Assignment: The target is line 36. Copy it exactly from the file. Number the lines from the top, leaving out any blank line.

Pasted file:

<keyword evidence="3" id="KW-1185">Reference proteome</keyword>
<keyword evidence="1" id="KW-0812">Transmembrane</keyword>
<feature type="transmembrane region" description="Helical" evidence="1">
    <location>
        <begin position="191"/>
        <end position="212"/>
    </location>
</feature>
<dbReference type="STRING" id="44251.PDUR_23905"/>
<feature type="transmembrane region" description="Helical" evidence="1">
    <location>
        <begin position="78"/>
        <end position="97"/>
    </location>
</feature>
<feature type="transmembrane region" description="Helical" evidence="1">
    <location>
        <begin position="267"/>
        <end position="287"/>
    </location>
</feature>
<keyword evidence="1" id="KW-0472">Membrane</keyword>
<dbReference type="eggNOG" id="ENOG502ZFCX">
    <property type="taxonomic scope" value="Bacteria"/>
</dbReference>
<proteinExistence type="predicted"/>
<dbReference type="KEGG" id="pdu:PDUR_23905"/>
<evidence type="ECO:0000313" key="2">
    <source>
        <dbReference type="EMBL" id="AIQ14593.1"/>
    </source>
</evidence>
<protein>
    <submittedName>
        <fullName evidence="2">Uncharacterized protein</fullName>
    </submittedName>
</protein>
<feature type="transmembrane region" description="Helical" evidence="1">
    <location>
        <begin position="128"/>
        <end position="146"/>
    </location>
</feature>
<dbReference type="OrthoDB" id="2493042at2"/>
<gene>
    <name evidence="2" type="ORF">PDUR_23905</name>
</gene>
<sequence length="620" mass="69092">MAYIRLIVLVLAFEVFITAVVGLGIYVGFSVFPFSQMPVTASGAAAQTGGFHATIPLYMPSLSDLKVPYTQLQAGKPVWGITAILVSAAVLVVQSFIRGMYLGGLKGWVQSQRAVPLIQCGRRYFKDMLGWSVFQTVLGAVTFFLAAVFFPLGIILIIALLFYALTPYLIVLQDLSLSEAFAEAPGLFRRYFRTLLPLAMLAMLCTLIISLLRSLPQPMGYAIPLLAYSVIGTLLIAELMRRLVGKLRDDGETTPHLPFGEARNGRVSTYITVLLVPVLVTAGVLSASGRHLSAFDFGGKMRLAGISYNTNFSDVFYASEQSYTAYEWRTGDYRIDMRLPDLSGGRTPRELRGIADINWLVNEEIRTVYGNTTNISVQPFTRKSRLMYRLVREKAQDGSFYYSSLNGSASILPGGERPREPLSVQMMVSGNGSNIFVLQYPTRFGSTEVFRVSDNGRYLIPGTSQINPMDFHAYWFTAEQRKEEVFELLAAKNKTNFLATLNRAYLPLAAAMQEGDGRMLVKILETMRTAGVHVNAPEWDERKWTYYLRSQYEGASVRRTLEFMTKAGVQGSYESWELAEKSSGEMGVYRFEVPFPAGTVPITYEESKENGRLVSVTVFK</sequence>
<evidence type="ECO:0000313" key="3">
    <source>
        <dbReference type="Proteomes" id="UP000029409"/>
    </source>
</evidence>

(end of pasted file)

    </submittedName>